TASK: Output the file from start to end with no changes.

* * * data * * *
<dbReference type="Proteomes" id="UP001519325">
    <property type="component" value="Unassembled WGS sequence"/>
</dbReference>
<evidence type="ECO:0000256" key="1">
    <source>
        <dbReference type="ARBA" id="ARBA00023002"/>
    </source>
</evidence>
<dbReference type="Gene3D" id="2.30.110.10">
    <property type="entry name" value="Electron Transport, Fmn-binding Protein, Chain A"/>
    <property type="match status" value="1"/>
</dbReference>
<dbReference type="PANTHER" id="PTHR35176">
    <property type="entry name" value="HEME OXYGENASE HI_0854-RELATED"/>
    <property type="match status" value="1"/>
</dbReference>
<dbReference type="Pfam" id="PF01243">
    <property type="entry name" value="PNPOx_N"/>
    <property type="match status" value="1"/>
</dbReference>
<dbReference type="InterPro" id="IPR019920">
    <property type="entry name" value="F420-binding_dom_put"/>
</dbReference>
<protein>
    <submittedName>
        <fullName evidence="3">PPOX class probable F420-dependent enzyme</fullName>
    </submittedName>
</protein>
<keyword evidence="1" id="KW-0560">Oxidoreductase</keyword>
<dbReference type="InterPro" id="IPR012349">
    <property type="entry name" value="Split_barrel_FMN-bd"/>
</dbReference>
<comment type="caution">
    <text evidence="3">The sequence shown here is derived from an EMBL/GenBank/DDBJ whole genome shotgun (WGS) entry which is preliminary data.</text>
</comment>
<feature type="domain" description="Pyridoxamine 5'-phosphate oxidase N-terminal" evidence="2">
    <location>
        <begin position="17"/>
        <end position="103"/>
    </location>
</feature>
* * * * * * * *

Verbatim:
<dbReference type="Proteomes" id="UP001519325">
    <property type="component" value="Unassembled WGS sequence"/>
</dbReference>
<evidence type="ECO:0000256" key="1">
    <source>
        <dbReference type="ARBA" id="ARBA00023002"/>
    </source>
</evidence>
<dbReference type="Gene3D" id="2.30.110.10">
    <property type="entry name" value="Electron Transport, Fmn-binding Protein, Chain A"/>
    <property type="match status" value="1"/>
</dbReference>
<dbReference type="PANTHER" id="PTHR35176">
    <property type="entry name" value="HEME OXYGENASE HI_0854-RELATED"/>
    <property type="match status" value="1"/>
</dbReference>
<dbReference type="Pfam" id="PF01243">
    <property type="entry name" value="PNPOx_N"/>
    <property type="match status" value="1"/>
</dbReference>
<dbReference type="InterPro" id="IPR019920">
    <property type="entry name" value="F420-binding_dom_put"/>
</dbReference>
<protein>
    <submittedName>
        <fullName evidence="3">PPOX class probable F420-dependent enzyme</fullName>
    </submittedName>
</protein>
<keyword evidence="1" id="KW-0560">Oxidoreductase</keyword>
<dbReference type="InterPro" id="IPR012349">
    <property type="entry name" value="Split_barrel_FMN-bd"/>
</dbReference>
<comment type="caution">
    <text evidence="3">The sequence shown here is derived from an EMBL/GenBank/DDBJ whole genome shotgun (WGS) entry which is preliminary data.</text>
</comment>
<feature type="domain" description="Pyridoxamine 5'-phosphate oxidase N-terminal" evidence="2">
    <location>
        <begin position="17"/>
        <end position="103"/>
    </location>
</feature>